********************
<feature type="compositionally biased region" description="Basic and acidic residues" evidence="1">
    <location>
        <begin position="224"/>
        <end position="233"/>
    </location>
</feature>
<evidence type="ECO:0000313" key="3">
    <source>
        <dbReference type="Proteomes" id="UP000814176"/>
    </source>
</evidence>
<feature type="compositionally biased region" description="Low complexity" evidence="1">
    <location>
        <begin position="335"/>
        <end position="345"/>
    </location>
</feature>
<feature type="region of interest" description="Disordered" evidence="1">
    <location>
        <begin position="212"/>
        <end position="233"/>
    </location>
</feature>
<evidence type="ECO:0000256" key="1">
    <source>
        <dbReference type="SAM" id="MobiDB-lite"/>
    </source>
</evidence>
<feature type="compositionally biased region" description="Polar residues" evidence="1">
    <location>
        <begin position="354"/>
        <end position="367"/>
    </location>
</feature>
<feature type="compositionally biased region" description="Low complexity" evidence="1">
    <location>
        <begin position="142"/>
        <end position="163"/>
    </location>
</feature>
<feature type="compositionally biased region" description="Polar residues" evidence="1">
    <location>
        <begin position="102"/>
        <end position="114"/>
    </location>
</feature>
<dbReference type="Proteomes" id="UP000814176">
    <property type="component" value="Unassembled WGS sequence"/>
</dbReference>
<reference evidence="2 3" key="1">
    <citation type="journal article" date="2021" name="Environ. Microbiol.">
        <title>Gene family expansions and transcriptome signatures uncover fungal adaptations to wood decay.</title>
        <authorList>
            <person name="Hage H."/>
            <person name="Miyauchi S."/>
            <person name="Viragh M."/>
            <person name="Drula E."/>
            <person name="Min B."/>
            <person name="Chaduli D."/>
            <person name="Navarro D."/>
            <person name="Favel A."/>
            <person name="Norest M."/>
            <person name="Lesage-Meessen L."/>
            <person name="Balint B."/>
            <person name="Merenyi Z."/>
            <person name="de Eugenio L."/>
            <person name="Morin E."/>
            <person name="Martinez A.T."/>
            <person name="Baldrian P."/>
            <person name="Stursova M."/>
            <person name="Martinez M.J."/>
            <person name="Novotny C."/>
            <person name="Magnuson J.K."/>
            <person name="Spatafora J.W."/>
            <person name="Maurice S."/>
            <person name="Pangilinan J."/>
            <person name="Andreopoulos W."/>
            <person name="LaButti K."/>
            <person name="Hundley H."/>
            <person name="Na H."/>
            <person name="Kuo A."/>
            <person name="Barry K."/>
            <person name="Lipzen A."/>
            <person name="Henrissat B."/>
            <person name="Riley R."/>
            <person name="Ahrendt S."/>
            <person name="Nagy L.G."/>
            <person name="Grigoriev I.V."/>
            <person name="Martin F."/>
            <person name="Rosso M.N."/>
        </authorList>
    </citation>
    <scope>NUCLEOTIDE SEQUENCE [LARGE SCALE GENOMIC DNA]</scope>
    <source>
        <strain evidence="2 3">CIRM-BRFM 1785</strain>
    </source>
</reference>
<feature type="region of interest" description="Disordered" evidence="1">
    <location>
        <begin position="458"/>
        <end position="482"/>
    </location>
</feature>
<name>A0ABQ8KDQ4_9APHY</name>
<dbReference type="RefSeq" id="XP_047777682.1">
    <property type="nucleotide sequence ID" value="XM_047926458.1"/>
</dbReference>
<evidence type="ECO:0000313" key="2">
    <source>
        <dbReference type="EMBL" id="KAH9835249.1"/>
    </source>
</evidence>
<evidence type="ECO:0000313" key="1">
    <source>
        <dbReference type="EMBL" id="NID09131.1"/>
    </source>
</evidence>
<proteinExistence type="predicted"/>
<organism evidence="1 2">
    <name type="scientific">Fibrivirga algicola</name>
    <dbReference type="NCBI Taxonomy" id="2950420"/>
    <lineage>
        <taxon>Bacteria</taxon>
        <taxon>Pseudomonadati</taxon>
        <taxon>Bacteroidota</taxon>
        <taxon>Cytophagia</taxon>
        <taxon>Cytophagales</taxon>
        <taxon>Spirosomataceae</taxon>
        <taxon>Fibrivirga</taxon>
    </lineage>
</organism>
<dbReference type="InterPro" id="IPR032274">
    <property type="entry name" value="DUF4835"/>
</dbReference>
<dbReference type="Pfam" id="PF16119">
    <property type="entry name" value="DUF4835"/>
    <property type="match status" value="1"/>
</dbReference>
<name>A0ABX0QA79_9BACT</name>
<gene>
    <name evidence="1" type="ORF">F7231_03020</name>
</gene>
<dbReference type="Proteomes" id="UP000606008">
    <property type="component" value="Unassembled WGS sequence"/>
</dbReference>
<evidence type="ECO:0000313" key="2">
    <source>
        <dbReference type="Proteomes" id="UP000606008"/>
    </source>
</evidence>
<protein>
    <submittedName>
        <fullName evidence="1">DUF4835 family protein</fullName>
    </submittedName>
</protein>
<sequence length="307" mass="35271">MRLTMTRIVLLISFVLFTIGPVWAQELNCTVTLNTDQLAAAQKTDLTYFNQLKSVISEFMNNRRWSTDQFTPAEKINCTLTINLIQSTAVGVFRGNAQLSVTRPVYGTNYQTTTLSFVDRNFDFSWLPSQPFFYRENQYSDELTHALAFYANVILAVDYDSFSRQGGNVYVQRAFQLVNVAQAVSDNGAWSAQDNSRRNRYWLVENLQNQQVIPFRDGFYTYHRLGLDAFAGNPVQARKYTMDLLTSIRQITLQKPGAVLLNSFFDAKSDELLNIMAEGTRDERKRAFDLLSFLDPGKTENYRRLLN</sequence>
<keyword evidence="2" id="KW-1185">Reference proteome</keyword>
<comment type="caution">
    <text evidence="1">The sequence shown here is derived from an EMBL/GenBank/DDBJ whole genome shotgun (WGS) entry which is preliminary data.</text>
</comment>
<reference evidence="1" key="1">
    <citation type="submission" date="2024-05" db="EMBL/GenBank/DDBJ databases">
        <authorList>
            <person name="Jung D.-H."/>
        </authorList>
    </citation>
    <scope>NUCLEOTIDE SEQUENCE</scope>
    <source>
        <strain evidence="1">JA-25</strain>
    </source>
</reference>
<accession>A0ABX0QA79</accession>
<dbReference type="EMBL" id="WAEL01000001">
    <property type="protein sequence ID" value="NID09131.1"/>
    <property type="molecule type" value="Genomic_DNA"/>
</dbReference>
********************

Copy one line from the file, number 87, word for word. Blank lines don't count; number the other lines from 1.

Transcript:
            <person name="Nagy L.G."/>